Should museums be made to give back their marbles? Is it even possible to ‘decolonize’ our galleries? Must Rhodes fall?
How to deal with the colonial history of art in museums and monuments in the public realm is a thorny issue that we are only just beginning to address. Alice Procter, creator of the Uncomfortable Art Tours, provides a manual for deconstructing everything you thought you knew about art history and tells the stories that have been left out of the canon.
The book is divided into four chronological sections, named after four different kinds of art space: The Palace, The Classroom, The Memorial and The Playground. Each section tackles the fascinating, enlightening and often shocking stories of a selection of art pieces, including the propaganda painting the East India Company used to justify its rule in India; the tattooed Maori skulls collected as ‘art objects’ by Europeans; and works by contemporary artists who are taking on colonial history in their work and activism today.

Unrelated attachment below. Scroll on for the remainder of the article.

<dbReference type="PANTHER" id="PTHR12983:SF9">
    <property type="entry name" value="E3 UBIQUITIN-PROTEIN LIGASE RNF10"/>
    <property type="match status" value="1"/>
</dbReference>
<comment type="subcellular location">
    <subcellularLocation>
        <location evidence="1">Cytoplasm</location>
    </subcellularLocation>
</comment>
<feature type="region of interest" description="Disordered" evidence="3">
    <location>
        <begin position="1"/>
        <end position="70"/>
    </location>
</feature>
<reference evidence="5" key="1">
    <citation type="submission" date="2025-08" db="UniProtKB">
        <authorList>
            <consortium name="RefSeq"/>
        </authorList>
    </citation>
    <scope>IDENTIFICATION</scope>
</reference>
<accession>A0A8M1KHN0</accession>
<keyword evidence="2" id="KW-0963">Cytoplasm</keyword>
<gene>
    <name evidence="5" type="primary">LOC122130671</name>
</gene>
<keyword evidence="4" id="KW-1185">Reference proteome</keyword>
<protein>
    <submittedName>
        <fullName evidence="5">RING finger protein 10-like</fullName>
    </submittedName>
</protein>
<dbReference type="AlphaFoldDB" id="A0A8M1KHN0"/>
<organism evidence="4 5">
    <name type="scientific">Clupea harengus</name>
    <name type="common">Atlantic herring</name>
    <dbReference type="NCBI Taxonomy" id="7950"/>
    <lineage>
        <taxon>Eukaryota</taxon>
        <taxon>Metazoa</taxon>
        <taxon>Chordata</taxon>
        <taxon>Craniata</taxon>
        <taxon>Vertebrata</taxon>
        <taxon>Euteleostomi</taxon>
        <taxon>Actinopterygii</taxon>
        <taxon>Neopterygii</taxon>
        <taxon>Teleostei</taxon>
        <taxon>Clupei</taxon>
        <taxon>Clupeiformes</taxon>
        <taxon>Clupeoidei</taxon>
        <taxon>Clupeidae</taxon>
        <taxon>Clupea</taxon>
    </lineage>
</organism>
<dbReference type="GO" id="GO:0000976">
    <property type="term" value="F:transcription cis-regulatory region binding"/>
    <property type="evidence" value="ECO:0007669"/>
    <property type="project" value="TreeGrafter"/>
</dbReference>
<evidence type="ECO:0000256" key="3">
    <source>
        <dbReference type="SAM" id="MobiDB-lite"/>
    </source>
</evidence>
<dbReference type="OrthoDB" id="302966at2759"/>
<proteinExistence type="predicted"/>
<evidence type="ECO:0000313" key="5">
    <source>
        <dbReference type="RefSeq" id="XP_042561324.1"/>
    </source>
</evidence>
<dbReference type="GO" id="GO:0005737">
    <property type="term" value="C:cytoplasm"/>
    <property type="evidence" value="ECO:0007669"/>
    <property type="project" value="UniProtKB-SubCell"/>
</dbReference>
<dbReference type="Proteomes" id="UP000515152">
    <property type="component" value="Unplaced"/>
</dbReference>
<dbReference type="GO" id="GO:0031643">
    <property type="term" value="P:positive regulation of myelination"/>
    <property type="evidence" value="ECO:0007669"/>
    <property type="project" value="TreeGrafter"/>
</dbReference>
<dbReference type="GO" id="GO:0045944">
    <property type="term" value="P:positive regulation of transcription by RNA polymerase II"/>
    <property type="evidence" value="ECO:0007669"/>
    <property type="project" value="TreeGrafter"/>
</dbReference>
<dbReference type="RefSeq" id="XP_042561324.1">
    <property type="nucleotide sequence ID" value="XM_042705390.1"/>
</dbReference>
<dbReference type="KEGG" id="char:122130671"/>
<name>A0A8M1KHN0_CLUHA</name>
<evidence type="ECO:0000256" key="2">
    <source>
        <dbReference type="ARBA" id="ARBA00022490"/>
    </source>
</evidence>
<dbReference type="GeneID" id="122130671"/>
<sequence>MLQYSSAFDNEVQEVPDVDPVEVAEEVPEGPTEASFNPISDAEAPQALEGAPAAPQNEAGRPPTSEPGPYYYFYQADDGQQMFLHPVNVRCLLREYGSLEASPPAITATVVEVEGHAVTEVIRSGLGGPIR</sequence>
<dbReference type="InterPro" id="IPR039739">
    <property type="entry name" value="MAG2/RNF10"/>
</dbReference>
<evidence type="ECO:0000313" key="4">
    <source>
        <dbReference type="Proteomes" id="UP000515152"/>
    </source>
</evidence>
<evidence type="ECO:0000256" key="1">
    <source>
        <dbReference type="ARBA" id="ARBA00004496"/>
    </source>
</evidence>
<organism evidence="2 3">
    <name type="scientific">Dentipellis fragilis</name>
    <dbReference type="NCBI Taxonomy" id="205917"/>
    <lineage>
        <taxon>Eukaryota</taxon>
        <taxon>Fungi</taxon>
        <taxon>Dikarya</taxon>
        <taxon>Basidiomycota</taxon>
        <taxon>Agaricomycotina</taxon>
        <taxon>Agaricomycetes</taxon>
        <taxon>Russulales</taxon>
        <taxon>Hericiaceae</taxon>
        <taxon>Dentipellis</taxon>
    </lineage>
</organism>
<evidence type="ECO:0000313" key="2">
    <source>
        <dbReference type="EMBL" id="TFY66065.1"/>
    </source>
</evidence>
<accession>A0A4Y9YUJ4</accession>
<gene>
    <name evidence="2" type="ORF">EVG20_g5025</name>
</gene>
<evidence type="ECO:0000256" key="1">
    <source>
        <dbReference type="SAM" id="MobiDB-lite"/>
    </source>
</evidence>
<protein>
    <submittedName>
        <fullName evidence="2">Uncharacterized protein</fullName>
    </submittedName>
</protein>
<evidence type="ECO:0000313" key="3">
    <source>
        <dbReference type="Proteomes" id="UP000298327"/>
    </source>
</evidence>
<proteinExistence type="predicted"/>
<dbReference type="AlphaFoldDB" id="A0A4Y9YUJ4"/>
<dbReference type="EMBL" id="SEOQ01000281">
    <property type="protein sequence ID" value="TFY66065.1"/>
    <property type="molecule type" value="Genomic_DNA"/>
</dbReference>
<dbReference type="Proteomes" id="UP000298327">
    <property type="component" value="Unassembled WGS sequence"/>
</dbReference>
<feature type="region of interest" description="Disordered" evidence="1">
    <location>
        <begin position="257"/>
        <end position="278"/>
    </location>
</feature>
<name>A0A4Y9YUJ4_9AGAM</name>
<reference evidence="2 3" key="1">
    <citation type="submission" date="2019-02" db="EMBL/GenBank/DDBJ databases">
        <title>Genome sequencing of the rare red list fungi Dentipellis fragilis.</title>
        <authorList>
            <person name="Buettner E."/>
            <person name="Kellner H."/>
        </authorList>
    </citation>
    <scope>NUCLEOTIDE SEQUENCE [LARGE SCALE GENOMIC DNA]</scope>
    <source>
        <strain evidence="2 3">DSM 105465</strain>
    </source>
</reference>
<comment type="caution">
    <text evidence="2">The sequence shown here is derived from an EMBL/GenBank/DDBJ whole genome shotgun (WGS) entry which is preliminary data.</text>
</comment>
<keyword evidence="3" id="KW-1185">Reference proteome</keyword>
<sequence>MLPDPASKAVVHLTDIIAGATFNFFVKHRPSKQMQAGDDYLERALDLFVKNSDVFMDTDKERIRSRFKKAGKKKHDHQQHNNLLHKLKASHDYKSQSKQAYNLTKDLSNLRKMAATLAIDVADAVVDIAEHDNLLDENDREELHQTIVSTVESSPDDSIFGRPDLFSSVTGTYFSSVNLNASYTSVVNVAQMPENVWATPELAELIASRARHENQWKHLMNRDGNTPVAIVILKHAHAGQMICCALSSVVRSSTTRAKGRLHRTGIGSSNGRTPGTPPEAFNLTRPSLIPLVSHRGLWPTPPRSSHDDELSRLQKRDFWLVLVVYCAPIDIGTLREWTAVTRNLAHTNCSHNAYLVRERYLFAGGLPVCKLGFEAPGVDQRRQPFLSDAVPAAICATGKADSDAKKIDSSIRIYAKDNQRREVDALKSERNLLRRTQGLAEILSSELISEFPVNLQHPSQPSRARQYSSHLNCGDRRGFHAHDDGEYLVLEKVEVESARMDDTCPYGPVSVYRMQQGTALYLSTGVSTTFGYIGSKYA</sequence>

The Whole Picture is a much-needed provocation to look more critically at the accepted narratives about art, and rethink and disrupt the way we interact with the museums and galleries that display it.
‘Probing, jargon-free and written with the pace of a detective story… [Procter] dissects western museum culture with such forensic fury that it might be difficult for the reader ever to view those institutions in the same way again.’ Financial Times
‘A smart, accessible and brilliantly structured work that encourages readers to go beyond the grand architecture of cultural institutions and see the problematic colonial histories behind them.’ – Sumaya Kassim
The Brutish Museums: The Benin Bronzes, Colonial Violence and Cultural Restitution
Dan Hicks, Professor of Contemporary Archaeology, University of Oxford; Curator, Pitt Rivers Museum; Fellow, St Cross College, Oxford @profdanhicks
Walk into any European museum today and you will see the curated spoils of Empire. They sit behind plate glass: dignified, tastefully lit. Accompanying pieces of card offer a name, date and place of origin. They do not mention that the objects are all stolen.